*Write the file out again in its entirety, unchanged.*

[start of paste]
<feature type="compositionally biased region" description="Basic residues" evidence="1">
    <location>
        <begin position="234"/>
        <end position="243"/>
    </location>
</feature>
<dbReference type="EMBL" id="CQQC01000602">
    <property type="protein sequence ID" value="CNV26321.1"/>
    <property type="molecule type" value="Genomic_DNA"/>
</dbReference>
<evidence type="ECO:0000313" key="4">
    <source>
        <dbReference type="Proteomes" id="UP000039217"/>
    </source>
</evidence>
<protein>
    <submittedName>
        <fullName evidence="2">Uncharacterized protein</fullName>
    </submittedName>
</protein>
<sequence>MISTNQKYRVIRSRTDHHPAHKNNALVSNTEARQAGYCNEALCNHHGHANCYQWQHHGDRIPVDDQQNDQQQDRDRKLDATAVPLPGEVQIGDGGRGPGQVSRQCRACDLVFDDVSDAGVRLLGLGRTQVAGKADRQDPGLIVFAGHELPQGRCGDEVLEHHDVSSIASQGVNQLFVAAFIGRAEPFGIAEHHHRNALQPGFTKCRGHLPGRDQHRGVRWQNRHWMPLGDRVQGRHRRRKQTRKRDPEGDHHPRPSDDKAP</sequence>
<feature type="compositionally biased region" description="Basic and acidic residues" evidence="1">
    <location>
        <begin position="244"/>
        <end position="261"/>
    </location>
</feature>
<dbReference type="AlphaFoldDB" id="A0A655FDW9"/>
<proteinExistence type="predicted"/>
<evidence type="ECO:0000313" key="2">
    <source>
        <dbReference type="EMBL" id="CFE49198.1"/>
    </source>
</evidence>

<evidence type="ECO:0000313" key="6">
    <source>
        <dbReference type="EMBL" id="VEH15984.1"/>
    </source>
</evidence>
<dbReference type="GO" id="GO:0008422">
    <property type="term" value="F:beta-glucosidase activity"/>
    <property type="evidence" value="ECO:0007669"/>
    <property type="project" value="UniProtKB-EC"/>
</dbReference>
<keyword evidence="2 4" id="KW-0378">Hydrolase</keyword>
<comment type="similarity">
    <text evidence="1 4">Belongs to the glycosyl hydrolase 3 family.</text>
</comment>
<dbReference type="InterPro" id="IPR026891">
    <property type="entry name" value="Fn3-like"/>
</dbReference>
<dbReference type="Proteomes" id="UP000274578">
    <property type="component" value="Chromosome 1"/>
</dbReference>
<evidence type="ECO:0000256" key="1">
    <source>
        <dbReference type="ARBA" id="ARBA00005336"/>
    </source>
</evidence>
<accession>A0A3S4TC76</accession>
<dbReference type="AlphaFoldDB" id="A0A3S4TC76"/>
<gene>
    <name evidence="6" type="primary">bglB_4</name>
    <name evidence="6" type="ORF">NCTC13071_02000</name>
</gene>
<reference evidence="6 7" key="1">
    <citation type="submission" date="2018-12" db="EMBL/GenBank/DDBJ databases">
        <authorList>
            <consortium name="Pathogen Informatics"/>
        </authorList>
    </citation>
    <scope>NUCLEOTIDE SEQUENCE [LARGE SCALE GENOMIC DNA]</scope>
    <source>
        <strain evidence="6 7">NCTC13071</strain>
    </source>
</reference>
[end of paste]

<feature type="compositionally biased region" description="Basic residues" evidence="1">
    <location>
        <begin position="234"/>
        <end position="243"/>
    </location>
</feature>
<dbReference type="EMBL" id="CQQC01000602">
    <property type="protein sequence ID" value="CNV26321.1"/>
    <property type="molecule type" value="Genomic_DNA"/>
</dbReference>
<evidence type="ECO:0000313" key="4">
    <source>
        <dbReference type="Proteomes" id="UP000039217"/>
    </source>
</evidence>
<protein>
    <submittedName>
        <fullName evidence="2">Uncharacterized protein</fullName>
    </submittedName>
</protein>
<sequence>MISTNQKYRVIRSRTDHHPAHKNNALVSNTEARQAGYCNEALCNHHGHANCYQWQHHGDRIPVDDQQNDQQQDRDRKLDATAVPLPGEVQIGDGGRGPGQVSRQCRACDLVFDDVSDAGVRLLGLGRTQVAGKADRQDPGLIVFAGHELPQGRCGDEVLEHHDVSSIASQGVNQLFVAAFIGRAEPFGIAEHHHRNALQPGFTKCRGHLPGRDQHRGVRWQNRHWMPLGDRVQGRHRRRKQTRKRDPEGDHHPRPSDDKAP</sequence>
<feature type="compositionally biased region" description="Basic and acidic residues" evidence="1">
    <location>
        <begin position="244"/>
        <end position="261"/>
    </location>
</feature>
<dbReference type="AlphaFoldDB" id="A0A655FDW9"/>
<proteinExistence type="predicted"/>
<evidence type="ECO:0000313" key="2">
    <source>
        <dbReference type="EMBL" id="CFE49198.1"/>
    </source>
</evidence>

<evidence type="ECO:0000313" key="6">
    <source>
        <dbReference type="EMBL" id="VEH15984.1"/>
    </source>
</evidence>
<dbReference type="GO" id="GO:0008422">
    <property type="term" value="F:beta-glucosidase activity"/>
    <property type="evidence" value="ECO:0007669"/>
    <property type="project" value="UniProtKB-EC"/>
</dbReference>
<keyword evidence="2 4" id="KW-0378">Hydrolase</keyword>
<comment type="similarity">
    <text evidence="1 4">Belongs to the glycosyl hydrolase 3 family.</text>
</comment>
<dbReference type="InterPro" id="IPR026891">
    <property type="entry name" value="Fn3-like"/>
</dbReference>
<dbReference type="Proteomes" id="UP000274578">
    <property type="component" value="Chromosome 1"/>
</dbReference>
<evidence type="ECO:0000256" key="1">
    <source>
        <dbReference type="ARBA" id="ARBA00005336"/>
    </source>
</evidence>
<accession>A0A3S4TC76</accession>
<dbReference type="AlphaFoldDB" id="A0A3S4TC76"/>
<gene>
    <name evidence="6" type="primary">bglB_4</name>
    <name evidence="6" type="ORF">NCTC13071_02000</name>
</gene>
<reference evidence="6 7" key="1">
    <citation type="submission" date="2018-12" db="EMBL/GenBank/DDBJ databases">
        <authorList>
            <consortium name="Pathogen Informatics"/>
        </authorList>
    </citation>
    <scope>NUCLEOTIDE SEQUENCE [LARGE SCALE GENOMIC DNA]</scope>
    <source>
        <strain evidence="6 7">NCTC13071</strain>
    </source>
</reference>